Read the full story from the Massachusetts Daily Collegian.
Even the flyer for the event had a reminder written: “PLEASE RECYCLE ME!”
That flyer was for “The Conscious Consumer,” a talk given Monday night at the Isenberg School of Management at the University of Massachusetts. The event featured two speakers, including Alex Freid, a University of New Hampshire graduate, and Cynthia Barstow, a marketing professor at UMass. Both are founders of movements that promote environmentally sustainable business practices.
Both speakers aim to end “corporate greenwashing,” which occurs when a company claims to be environmentally ethical but actually is not. Freid and Barstow criticized the lack of transparency of certain big businesses as it relates to environmental stability.
Read the full post at the Library of Congress’ In Custodia Legis.
Our patrons at the Law Library of Congress frequently ask us for assistance in investigating the origins and statutory authority of federal rules and regulations. And no wonder–regulations are important to understand, because they have the force and effect of law just as federal statutes do, though they are not issued by Congress. Instead, rules and regulations are created by a federal body such as an agency, board, or commission, and explain how that body intends to carry out or administer a federal law. In fact, these rules and regulations can often affect our everyday lives even more directly than statutes, by laying out the details of how we go about following the laws passed by Congress. This Research Guide will address the basics of how to “trace” a federal regulation, in order to not only derive its statutory authority, but also to learn more about its origins and history.
Read the full story from DC Velocity.
Ace Hardware worked with its waste and recycling contractor to get one DC to the point where it ships nothing to a landfill. A second DC is close behind. And that’s only a part of the hardware cooperative’s sustainability efforts.
Wed, Dec 3, 2014 2:00 PM – 3:00 PM CST
Register at https://www1.gotomeeting.com/register/240292888
Home energy report programs have become a cornerstone of many utilities’ energy efficiency portfolios. Millions of utility customers receive these reports, and HER programs typically result in electricity savings of between 1.5 percent and 2.5 percent. Now that utility home energy report programs have begun to mature, we can begin to assess savings over the longer term. Cadmus will report on long-run savings from home energy report programs, examines the persistence of savings after utilities stop sending reports, and determines how persistence of savings affects HER measure-life and cost-effectiveness calculations.
Read the full post at Shareable.
A bike kitchen is a place for people to repair their bikes, learn safe cycling, make bicycling more accessible, build community, and support sustainable transportation by getting more people on bikes. Most bike kitchens have tools, parts, mechanics, and a community of knowledgeable cyclists.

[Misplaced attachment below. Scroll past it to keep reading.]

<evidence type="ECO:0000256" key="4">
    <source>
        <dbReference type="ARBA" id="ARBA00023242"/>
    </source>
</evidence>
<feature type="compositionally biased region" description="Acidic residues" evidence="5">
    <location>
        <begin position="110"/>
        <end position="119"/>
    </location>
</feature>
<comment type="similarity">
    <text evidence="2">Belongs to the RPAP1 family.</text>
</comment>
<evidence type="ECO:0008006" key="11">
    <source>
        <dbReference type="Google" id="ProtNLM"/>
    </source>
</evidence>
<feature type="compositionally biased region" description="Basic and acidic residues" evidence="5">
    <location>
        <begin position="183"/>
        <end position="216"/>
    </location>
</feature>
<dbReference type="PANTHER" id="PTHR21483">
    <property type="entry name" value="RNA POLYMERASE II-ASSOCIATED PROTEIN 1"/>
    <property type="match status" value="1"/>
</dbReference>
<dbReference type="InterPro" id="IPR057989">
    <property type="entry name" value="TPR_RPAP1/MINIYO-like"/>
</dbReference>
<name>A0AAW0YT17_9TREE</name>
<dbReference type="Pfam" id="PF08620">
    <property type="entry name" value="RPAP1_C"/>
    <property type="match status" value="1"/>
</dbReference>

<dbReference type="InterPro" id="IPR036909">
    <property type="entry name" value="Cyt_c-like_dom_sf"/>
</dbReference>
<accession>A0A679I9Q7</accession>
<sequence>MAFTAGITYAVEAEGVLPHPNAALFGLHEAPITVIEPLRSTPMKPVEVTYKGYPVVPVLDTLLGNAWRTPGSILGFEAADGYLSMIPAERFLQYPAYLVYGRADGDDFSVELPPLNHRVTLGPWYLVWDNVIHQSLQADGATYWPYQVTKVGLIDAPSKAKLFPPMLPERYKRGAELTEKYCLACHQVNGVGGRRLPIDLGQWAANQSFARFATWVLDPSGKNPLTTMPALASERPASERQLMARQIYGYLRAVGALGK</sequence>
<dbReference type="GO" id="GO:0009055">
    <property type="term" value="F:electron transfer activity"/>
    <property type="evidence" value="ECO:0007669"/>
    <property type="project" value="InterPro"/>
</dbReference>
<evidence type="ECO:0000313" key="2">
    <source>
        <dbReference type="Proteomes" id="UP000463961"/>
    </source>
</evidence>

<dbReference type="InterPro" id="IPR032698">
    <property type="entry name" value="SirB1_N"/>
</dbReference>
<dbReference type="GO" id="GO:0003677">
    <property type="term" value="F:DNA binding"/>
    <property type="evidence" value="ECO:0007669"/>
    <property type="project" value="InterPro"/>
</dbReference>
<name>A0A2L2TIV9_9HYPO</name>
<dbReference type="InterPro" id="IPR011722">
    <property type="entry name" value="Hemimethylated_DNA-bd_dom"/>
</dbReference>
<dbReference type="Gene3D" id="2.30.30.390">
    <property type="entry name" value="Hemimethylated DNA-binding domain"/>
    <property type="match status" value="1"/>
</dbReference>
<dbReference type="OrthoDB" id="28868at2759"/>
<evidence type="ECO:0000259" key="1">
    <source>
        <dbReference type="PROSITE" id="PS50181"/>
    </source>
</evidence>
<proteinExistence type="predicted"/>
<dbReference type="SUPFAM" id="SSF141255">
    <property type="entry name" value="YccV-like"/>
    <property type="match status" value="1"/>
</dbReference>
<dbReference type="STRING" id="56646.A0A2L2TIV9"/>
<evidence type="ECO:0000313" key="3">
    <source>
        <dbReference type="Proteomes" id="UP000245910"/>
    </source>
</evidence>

Around the world there are thousands of bike kitchens — also known as bike churches, bike collectives and bike coops — and more popping up all the time (see maps here). For those interested in starting a bike kitchen in your town, we’ve rounded up the essentials of getting started, from finding the right space and volunteers, to raising money, getting the word out, defining community guidelines, and creating a space that is accessible and welcoming to all.
Read the full post at Shareable.
With the rise of the sharing economy, people are sharing cars, houses, sports equipment, clothing, toys, meals, surfboards and much more. There’s an intuition among sharers that sharing is not only good for the pocketbook, it’s good for the planet. The thinking goes that sharing helps us reduce consumption and keep usable goods out of landfills.
A recent report, The Sharing Economy: Make It Sustainable, by Damien Demailly at the Paris-based Institute for Sustainable Development and International Relations (IDDRI), and journalist Anne-Sophie Novel, goes beyond this intuition and answers the question, Is the sharing economy a tool for environmental transformation?
To find out, researchers conducted interviews, reviewed existing research, and hosted a workshop with 40 people from different parts of the sharing economy including big companies, startups, and the governmental. The goal was to analyze the environmental potential of the sharing economy, and the conditions for the realization of this potential.
What they found, not surprisingly, is that the economic and environmental potential is substantial. If sharing models could be operated under the most favourable conditions, savings of up to 7 percent of the household budget and 20 percent of waste could be achieved.
Read the full post at Shareable. I’d add Donate to their list. Choose to give your time or money to organizations that make your community a better place to live.
Thanksgiving, a day of celebration and gratitude for both harvest and family, is frequently overshadowed by its consumerist big brother, the notorious Black Friday. In 2013, consumers spent a whopping $57 billion on that day alone, with the average consumer spending over $400. 2014 is predicted to be just as spendy, with 67 million people expected to brave the long lines in search of deep discounts.
And for what? Stores offer deals on the usual: cheaply made clothing, resource-stripping electronics, trendy toys. For some, Black Friday heralds the beginning of the consumption-heavy holiday shopping season; for others, it heralds a headache.
If you’re feeling a distaste in your mouth for this extravagant post-holiday spree, here are five sharing alternatives to the Black Friday madness.